Fourth, some good pastors are terminated, because the church has a history of conflict and devouring pastors. John LaRue, Jr., writing for Christianity Online, commented, “Many churches even have a track record of being serial clergy killers. As you can imagine these are not very friendly environments to ministers. Some candidates are made aware of the church’s history before they arrive, but most are not informed. The desire to be in the ministry may cause potential pastors to overlook obvious problems and accept a position without giving due diligence. Still others are warmly welcomed into a fine church and over time the relationship sours.”

Fifth, pastors are often terminated because the lay leadership finally determines that he is not a good fit for the church. While the blame for that could be laid at the feet of both the pastor and the church, I think the church has greater culpability on this one.

I fear that many pastor search committees do not carefully vet the potential candidates for pastor. And in some cases the people chosen for the search team are not systematically or spiritually prepared to find a new pastor.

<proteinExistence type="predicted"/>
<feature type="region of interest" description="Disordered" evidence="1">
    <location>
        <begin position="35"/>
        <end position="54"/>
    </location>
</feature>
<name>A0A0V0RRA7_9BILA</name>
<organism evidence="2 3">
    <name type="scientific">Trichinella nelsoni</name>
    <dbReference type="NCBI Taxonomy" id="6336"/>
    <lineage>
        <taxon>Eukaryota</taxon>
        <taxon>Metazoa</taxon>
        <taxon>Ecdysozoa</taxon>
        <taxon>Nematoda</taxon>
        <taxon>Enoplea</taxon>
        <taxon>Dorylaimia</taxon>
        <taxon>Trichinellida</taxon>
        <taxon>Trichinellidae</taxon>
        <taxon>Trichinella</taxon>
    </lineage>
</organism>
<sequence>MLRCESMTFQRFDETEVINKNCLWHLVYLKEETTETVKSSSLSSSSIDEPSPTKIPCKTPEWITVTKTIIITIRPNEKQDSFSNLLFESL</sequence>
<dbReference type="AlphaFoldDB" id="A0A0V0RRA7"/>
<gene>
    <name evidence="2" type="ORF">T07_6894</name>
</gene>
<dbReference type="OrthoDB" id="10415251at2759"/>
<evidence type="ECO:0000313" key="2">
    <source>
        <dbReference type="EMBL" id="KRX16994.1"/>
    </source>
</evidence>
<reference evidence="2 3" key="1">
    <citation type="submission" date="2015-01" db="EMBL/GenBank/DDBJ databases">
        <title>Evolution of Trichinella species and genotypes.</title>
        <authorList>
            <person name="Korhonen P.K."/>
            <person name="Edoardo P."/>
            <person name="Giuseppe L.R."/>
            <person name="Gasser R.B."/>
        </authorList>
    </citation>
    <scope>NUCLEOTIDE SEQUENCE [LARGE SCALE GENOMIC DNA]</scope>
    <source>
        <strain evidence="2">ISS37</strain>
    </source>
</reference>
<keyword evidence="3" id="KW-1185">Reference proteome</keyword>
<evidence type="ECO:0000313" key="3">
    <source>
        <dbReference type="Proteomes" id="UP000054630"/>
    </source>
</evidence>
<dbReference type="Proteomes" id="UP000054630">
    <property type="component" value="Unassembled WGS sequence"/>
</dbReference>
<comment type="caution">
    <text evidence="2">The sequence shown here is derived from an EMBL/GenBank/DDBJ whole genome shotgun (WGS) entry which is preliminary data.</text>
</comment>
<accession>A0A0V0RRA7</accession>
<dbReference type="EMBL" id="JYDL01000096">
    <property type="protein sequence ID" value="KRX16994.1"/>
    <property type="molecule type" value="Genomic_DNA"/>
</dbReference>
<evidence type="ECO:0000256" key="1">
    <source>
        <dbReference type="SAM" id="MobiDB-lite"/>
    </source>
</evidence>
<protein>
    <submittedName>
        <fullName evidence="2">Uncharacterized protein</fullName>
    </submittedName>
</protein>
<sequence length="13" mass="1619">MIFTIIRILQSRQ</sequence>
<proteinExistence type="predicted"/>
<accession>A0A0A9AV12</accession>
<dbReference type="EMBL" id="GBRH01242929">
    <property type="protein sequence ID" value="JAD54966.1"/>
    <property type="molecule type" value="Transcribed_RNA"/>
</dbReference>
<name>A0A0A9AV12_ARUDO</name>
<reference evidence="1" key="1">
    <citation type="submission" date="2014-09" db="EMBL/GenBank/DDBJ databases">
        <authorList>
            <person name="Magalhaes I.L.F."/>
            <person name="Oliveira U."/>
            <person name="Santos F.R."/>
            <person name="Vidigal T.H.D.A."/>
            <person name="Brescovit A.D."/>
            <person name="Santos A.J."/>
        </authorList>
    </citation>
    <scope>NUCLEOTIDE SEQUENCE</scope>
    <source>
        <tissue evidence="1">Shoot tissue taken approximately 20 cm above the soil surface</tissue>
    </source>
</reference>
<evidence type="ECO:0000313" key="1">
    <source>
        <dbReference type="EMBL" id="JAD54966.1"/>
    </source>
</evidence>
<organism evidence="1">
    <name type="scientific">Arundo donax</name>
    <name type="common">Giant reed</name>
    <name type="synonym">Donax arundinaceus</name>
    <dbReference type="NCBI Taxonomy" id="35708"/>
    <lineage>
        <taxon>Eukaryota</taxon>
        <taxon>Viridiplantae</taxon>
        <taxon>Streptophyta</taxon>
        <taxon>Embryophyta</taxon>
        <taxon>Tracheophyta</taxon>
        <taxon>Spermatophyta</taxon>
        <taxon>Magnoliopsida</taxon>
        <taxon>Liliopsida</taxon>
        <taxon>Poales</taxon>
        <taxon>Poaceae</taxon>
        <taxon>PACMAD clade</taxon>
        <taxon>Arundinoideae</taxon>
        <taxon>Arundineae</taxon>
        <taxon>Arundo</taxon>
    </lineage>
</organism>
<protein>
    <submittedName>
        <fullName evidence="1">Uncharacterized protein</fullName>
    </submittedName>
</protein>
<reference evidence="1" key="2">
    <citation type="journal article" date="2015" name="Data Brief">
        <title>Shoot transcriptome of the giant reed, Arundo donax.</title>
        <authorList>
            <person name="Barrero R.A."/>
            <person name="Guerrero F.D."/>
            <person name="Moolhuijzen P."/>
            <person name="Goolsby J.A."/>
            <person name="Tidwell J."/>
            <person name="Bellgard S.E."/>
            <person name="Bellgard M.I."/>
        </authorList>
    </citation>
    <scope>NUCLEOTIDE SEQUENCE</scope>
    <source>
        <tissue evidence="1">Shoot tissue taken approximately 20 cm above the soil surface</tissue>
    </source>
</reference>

Getting proper training from the Georgia Baptist Mission Board’s Church/Minister Relations Ministry or the local associational office would be helpful. Entrusting the spiritual wellbeing of the church members to the man of God is an awesome responsibility. It must be approached with prayer, fasting, and adequate research. Churches need to find the right fit and not abandon the man they have called to be the shepherd of their flock.

In fact, I am convinced that often it is more likely true churches make good pastors more than pastors make good churches. After graduating from college and seminary I realized that I had been bombarded and beleaguered by seven years of liberal theology. In my first church after seminary I had several wonderful prayer warriors in the church that promised to pray for me daily. I had another couple that fed me great books and cassette tapes of powerful conservative pastors who nourished my soul. The people in that church were an untold blessing to me and I still cherish the memory of that fellowship.

The Bible has a word for sheep who would devour the shepherd: “Touch not mine anointed, and do my prophets no harm”(Ps. 105: 15). It is a dangerous thing to terminate a pastor without just cause. A responsible church will pray for their pastor and support him. You may have a part in making him one of God’s most gifted and influential pastors.

EDITOR:S NOTE: Another editorial to be posted Monday morning will explore conditions for when termination of a pastor is in order.

change, conflict, culture, demographics, job, pastors, power, Sunday School, termination